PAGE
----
deacon Blog 1/6/2019
“HOPE is a Good Thing”
People often focus on morality as a remedy for the problems of this world. I think this is the wrong place to start. Hope is the basis for both a happy life and healthy relationships. A lack of Hope is often the genesis for decisions of desperation, resulting in poor choices. In one of my favorite movies, “The Shawshank Redemption”, there is a line that sums up this thought. It says “Hope is a good thing…maybe the best of things. And no good thing ever dies.” If you are not familiar with this movie I should add that this line is the comment of a prison inmate serving a life sentence, but the parallel with real life is not lost. The ways we can be “imprisoned” are endless. Self-image, finances, relationships, health, mental illness, employment, racism, sexism, guilt… you name it. Often we are hopeful without really trying. It’s on our “hard-drives” at birth. Everyday, maybe several times a day, we make deposits to our HOPE bank and go on. Some call it optimism, others positive thinking. We look for the best in a situation (or people) and consciously ignore the negative. Either way, most will agree that staying positive about our situations, working for good change, is a “good thing”. The problem is… it can be a fine line between the light of hope and the darkness of depression and despair. That place in our minds where no hope can be found, or where it has been trampled so often that propping it up seems futile. After many years working with teens I have to say this is not a black and white issue either. The palette of “grey” here is as complex as the subject and should be strongly acknowledged.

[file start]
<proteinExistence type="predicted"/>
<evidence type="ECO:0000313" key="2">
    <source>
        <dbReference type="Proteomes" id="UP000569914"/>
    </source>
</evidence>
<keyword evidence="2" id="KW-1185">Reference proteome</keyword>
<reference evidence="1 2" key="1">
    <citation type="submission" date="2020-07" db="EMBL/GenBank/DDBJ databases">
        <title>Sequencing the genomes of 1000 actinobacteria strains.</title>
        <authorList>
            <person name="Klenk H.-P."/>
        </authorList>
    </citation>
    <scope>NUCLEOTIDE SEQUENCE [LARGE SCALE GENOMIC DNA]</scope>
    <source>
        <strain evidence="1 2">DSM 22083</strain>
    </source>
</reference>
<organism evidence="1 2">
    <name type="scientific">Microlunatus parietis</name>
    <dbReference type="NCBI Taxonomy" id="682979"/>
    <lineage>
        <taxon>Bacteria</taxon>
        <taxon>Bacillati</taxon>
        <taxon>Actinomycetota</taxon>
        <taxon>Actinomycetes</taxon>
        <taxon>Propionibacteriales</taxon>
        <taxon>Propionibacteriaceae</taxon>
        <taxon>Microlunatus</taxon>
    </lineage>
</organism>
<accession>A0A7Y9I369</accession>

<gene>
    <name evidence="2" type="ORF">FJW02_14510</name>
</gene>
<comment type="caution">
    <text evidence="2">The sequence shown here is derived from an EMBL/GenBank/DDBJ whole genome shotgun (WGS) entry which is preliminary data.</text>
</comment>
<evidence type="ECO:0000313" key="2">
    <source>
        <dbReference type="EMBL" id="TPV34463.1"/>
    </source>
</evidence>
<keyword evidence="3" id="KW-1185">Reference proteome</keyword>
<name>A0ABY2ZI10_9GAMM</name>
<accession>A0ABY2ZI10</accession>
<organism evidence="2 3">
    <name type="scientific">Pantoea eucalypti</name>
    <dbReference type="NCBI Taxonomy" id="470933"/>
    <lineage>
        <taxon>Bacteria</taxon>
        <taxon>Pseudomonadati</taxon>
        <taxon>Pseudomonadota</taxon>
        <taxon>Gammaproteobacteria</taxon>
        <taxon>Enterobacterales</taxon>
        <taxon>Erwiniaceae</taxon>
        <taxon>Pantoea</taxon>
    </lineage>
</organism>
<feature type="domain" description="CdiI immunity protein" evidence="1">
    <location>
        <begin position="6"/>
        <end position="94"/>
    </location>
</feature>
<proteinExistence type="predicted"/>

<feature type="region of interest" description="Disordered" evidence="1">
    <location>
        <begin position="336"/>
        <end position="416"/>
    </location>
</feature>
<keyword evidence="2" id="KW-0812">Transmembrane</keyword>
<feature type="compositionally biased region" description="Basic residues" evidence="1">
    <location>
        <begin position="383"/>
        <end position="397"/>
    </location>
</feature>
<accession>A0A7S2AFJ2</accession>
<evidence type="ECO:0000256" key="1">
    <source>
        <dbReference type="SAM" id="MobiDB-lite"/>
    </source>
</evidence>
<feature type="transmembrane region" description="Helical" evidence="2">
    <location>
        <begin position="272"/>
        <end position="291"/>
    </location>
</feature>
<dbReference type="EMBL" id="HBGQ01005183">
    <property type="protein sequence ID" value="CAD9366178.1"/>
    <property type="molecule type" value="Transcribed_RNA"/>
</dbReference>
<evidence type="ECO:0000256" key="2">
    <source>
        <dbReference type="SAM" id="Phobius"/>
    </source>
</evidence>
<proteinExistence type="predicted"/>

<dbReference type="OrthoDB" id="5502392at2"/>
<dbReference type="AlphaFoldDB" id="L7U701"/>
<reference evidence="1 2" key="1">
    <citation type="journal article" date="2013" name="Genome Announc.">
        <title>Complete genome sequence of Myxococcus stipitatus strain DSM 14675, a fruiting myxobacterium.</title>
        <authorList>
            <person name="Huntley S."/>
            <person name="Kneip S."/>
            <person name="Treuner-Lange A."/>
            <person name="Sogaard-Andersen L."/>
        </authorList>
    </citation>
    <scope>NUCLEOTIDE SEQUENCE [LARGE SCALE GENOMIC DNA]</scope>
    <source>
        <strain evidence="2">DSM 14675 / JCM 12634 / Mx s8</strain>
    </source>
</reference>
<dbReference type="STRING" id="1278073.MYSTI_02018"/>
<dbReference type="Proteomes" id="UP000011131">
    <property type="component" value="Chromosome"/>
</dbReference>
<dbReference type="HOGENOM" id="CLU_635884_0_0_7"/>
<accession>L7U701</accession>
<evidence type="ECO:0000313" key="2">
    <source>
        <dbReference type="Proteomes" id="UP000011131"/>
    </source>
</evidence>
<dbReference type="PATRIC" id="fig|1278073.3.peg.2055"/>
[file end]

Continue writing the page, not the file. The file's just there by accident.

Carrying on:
In my own “teen” years (as well as a couple decades after), my understanding of hope and its incredible value grew as I gradually opened my heart to GOD. And I don’t mean going to MASS. This practice (Mass), and receiving the Eucharist were largely lost on me back then, but I feel the Grace given to me in Mass “loosened” the tethers of situational despair. The opening of my heart has primarily been a very personal affair, a private dialogue of questioning (and listening). I came to recognize my hope as a practice of staying in “front of” situations. I often ponder Jesus’ mood, knowing the suffering HE was about to endure. I realize our lives are the same. We can dwell on the horizon and the potential (or known) traumas we may encounter and our lives can take on a certain darkness. Or, we can stay focused on a life illumined and redeemed by a small child and remain “free” of our burdens. My brother-in-law Randy has taught me this in how he handles his illness. A brain tumor.
May the “LIGHT of the WORLD” brighten every moment, lighten every load, and fill your hearts with the true JOY that comes Only from JESUS. Deacon Mike
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